Help Decorate a Float for the Rose Parade

Tournament of Roses volunteers prepping flowers
Image via Wikipedia

One of my favorite LA volunteer efforts is decorating the floats for the Rose Parade.  It started back in High School, when we received extra credit for doing so over the school break.  The tradition continued in college as my university enters a float into The Tournament of Roses every year. The experience ended after I met my husband who detests everything about parades due to his growing up in Communist-era Romania.

Still, once my kids get a little older, I plan on taking them to decorate floats.  Everyone loves that feeling of watching a project go from the drawing table to the finished product and float decorating provides that to hundreds of people at once.  Walking into the warehouse to see a bare bones structure, looking at the plans and getting assigned an organic matter is simply thrilling.  Once the seeds and dried flowers and leaves are glued on, then comes the hard part of placing the petals.  That is also when the various groups and random volunteers come in.  While making it a little more difficult (there’s so many people!), it also makes it a little easier, provided everyone works as a team and you don’t get that one lady who yells at everyone for the sake of yelling.

There is something about showing up on the parade route at 3am, to put the finishing touches on a float.  One year, our float was nowhere near done by the time it was slowly towed west on the 210 Freeway, to Orange Grove Ave.  We were still gluing orange petals and poppy seeds on our floats when the judges were a float away.

I highly suggest that everyone have this experience at least once.  Watching the parade later and seeing “your” float go down Colorado Blvd. is such a wonderful emotion.  If you’re interested in spending a few hours in these closing days of 2008 decorating floats, please contact the local float makers for details:

Self-built float organizations:

Float Companies

12 thoughts on “Help Decorate a Float for the Rose Parade”

  1. I’m volunteering for Downey this year. (I’m a lifelong resident.) It’s fun but I have to wonder if it’ll be finished in time.

  2. Thanks, legotech.

    Iomara, have fun. I know how you feel. As I’ve mentioned I’ve had my share of decorating on Orange Grove. One float we were still decorating while it was on the move to make it’s debut on TV. Running alongside, throwing seeds on it. There was a 4 ft. patch on the back of the head that never got finished. We spray painted it to match.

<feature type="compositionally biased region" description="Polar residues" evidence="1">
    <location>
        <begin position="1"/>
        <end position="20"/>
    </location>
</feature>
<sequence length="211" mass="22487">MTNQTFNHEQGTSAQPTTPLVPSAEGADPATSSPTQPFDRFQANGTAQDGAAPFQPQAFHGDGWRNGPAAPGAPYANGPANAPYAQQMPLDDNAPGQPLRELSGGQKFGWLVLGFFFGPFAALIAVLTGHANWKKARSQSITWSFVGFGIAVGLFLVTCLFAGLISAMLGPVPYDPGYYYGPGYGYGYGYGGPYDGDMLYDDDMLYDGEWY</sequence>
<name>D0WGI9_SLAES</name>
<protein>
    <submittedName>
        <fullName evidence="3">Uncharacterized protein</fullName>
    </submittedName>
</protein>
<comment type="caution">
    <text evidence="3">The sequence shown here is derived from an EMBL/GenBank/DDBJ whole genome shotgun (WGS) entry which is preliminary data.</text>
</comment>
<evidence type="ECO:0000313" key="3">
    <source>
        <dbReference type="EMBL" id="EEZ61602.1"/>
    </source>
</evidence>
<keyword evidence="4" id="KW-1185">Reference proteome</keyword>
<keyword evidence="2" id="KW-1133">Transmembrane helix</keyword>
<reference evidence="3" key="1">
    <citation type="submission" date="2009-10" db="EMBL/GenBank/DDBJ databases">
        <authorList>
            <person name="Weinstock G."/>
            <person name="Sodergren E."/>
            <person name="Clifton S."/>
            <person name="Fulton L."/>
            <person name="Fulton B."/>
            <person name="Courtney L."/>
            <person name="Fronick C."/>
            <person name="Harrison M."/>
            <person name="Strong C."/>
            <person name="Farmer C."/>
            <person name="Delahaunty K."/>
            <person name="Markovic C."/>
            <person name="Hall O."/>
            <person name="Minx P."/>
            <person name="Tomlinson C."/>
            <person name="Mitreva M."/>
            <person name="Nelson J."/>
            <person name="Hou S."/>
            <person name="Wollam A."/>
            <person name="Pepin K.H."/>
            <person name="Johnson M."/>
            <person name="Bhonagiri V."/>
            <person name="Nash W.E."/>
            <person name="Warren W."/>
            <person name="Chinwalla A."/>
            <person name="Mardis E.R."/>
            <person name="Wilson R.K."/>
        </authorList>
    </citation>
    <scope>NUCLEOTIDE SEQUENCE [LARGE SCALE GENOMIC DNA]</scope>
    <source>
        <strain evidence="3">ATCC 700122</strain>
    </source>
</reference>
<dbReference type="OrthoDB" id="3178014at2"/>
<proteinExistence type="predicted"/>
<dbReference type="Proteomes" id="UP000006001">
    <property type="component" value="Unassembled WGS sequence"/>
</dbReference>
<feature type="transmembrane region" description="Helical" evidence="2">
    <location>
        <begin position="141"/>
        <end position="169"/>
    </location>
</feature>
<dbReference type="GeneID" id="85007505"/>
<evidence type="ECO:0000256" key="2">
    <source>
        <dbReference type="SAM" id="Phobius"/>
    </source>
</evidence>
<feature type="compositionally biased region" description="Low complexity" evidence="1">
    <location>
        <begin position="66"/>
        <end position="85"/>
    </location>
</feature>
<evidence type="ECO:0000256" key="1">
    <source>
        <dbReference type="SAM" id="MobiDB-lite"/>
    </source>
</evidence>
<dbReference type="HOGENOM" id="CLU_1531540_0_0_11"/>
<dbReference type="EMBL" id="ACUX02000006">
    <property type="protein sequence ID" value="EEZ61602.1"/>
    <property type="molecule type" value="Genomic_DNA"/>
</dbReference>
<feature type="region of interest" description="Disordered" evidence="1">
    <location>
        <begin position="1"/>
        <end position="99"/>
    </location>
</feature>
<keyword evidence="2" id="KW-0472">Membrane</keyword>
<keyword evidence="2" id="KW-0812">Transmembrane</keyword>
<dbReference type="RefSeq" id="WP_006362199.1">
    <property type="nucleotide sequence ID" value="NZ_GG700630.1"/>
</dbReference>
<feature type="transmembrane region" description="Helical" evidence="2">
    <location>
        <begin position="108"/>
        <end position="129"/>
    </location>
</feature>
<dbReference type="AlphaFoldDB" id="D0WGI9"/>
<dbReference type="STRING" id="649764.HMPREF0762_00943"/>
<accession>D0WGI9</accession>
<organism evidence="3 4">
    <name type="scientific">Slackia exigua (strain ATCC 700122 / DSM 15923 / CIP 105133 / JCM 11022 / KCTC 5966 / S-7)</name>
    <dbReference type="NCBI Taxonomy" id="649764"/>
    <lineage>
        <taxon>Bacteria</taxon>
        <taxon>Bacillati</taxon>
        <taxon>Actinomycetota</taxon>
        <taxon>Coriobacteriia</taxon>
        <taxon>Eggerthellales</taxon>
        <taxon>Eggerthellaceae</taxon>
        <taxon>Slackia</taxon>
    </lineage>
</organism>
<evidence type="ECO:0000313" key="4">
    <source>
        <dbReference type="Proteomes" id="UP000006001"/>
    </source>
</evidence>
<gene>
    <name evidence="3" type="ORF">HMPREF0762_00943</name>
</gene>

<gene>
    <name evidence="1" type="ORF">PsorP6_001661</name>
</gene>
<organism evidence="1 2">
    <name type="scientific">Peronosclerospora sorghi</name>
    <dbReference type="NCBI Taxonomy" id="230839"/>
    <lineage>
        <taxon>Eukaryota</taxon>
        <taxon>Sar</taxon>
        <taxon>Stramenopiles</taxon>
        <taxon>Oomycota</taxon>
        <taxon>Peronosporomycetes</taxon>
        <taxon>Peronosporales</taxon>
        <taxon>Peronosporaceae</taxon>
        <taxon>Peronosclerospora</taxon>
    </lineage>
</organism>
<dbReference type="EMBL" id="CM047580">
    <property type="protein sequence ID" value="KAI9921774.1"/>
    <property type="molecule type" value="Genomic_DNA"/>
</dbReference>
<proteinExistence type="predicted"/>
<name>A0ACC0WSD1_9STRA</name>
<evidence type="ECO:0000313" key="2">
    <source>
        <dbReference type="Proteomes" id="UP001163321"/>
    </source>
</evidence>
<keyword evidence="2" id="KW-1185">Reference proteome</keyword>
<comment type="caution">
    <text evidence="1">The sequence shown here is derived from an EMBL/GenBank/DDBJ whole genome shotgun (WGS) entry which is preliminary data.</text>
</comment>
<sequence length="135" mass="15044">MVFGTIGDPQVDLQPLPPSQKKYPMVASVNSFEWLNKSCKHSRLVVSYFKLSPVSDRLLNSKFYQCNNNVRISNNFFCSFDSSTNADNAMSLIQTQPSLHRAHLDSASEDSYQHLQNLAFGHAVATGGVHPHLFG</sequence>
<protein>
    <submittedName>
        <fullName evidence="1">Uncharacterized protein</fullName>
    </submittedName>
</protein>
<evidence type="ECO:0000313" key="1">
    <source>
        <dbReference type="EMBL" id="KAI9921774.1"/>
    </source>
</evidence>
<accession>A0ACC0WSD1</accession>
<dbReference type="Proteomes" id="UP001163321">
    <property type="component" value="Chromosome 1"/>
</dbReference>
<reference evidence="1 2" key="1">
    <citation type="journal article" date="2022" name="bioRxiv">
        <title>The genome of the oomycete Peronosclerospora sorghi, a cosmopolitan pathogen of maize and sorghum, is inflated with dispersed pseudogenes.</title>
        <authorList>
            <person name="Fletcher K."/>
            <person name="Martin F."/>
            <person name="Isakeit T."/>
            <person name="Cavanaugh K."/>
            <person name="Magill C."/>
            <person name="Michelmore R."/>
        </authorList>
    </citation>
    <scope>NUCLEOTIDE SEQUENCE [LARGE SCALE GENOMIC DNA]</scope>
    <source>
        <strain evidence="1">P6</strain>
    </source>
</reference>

3. I did this once some 20 years ago for the First Interstate Bank float. It was fun but boy was it a messy endeavor.

    I’m curious about something though. I understand volunteering for “your own float” such as a University or municipal entrant but otherwise how do these float companies, which charge a great deal of money for their design and execution of a float for corporate clients, get to rely on volunteers?

    Boy if I tried to bring “volunteers” into my business for every $100,000 project, I bet the labor board would be all over me.

  4. angelo, it is messy. I have a sweatshirt I used back in ’91 for float decorating, it’s still covered in that glue stuff. As for the volunteers, I asked and wrote an article once on the same thing. It works the same as internships. Because they allow groups/individuals from schools get credit they can do this. Adults not in a school fall under “group leader” which means that they ares supposed to just make sure their group is doing it’s credit-worthy job. As for other groups, my sister’s Girl Scout troop volunteered for Fiesta for several years, it was labeled as “experience”.

  5. I remember doing this in High school as well. IT was hell let me tell you. it was freezing and they treated us like employees making Kathie Lee Gifford clothing. we were there from 6pm to 6am with no way out and no sleep. we took turns sneaking out and jumping the fence to sleep on a bench in a park nearby. on our breaks(that were few and far between) it was freezing and they put out our bum trashcan fires.of course this was twenty some years ago hopefully times have changed. OASIS GLUE IS THE DEVILS MAKING!

  6. ROFL. lezgull, you must have been on the same float I was on my first year. Volunteered for a weekend and the slave-driver was this horrible bitch who thought yelling at a group of 14 year old girls was fun. I got fed up and walked away, telling her, “YOU’RE NOT PAYING US!” which then made the rest of the people get up and walk. The owner of the float company actually came out and talked to us and the lady was sent to another float. IIRC, that was a Fiest float too. She then made this big show of buying her new team hot cocoa. My mother one-upped her by buying pizza AND hot cocoa for everyone working our entire float.

  7. If I ever volunteer to somehow try to get grated parsley to stick to anything every again, I know I have died and gone to hell. But I can always say I DID IT DAMN IT :)

  8. Faboomama, I wish we had started a mutiny! Our stupid unfinished float could have used your Norma Rae skills!

  9. :) I spoke to some old hand volunteer float decorators today, people who have been doing this 15 – 46 years. They all told that story about the screaming lady. Battle scars, we’ve earned them.

  10. like some of you I also helped to decorate a float in high school for the 1992 Parade, but did not have such a negative experience where we were worked to death. The only aspect that was negative was how cold it was in the staging area, seemed like it was almost freezing. I think our group spent about 4 or 5hrs over the course of 1 weekend. It was fun watching the float on TV, and when I finally did attend a Rose Parade I appreciated the floats a lot more knowing the work & effort that goes into decorating them.

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